Let X be a surface. (A surface is an excellent integral normal separated 2-dimensional scheme.)

Let $\psi:Y\longrightarrow X$ be a minimal resolution of singularities and let $E$ be an irreducible component of the exceptional locus of $\psi$.

Is $E$ of genus zero? That is, do we have that $E$ is isomorphic to $\mathbf{P}^1_k$ for some field $k$?

Is the exceptional locus of $\psi$ a chain of rational curves? (This means that $(E_i,E_i) <0$, $(E_i, E_{i+1}) = (E_i, E_{i-1}) = 1$ and $(E_i,E_j) = 0$ if $j \neq i-1, i,i+1$. Here $E_i$ denotes an exceptional component.)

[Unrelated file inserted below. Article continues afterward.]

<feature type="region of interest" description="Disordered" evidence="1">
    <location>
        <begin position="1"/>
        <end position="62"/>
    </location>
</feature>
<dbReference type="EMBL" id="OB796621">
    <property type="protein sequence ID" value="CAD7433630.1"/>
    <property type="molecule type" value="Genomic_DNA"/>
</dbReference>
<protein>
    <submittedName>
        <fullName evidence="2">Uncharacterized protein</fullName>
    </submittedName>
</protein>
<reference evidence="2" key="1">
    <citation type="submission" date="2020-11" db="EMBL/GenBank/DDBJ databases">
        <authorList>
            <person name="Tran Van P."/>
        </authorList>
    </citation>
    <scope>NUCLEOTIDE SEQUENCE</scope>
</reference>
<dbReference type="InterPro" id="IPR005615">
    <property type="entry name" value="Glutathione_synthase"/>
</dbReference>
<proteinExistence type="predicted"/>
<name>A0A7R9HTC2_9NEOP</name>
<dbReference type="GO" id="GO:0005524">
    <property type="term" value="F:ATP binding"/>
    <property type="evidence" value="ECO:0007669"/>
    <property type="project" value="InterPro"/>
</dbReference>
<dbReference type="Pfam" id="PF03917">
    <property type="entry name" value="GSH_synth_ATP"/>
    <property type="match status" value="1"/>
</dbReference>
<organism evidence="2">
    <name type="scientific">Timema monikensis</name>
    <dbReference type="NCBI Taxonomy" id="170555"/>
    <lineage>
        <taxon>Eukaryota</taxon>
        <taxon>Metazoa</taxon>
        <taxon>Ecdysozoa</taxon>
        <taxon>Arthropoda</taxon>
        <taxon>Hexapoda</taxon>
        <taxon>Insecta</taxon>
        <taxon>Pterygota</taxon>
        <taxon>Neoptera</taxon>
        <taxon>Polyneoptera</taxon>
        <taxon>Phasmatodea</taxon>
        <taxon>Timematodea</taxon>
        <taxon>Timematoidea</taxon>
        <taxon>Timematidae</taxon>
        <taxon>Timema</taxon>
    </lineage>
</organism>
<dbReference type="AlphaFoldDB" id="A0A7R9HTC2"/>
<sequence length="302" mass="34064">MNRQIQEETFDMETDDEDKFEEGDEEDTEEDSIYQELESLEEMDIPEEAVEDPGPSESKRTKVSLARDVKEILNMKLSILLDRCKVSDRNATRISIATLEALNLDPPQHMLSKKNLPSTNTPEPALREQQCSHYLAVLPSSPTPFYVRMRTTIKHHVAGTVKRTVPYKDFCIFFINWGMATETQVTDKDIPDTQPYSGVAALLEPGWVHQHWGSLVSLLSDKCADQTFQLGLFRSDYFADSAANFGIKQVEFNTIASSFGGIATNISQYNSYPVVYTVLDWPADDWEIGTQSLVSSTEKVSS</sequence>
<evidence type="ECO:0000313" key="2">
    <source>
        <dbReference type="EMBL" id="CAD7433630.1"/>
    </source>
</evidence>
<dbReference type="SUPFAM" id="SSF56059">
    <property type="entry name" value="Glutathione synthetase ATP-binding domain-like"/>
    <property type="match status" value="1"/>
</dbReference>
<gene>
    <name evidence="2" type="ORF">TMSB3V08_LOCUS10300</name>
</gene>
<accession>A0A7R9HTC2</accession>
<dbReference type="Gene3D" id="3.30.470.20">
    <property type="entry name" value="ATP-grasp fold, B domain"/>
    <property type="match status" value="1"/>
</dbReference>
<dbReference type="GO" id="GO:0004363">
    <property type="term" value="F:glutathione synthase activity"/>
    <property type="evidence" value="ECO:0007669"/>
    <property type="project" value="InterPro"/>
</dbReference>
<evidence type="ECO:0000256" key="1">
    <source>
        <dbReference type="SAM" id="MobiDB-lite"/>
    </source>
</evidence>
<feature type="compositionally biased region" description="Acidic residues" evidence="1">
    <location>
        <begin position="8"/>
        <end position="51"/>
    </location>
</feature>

I know this is true if $X$ has "tame cyclic quotient singularities".

I also know that, by Lipman's theorem and what is stated on Wikipedia about it, this is true if $X$ has pseudo-rational singularities.

What about the general case?

What else can we say in general about the "shape" of the exceptional locus. If it's not a chain, does it have a loop? Can things get arbitrarily complicated? Where can I find the theory behind this?

chain, bur rather I should have saidgraphabove. $\endgroup$ – Karl Schwede Jul 21 '11 at 4:16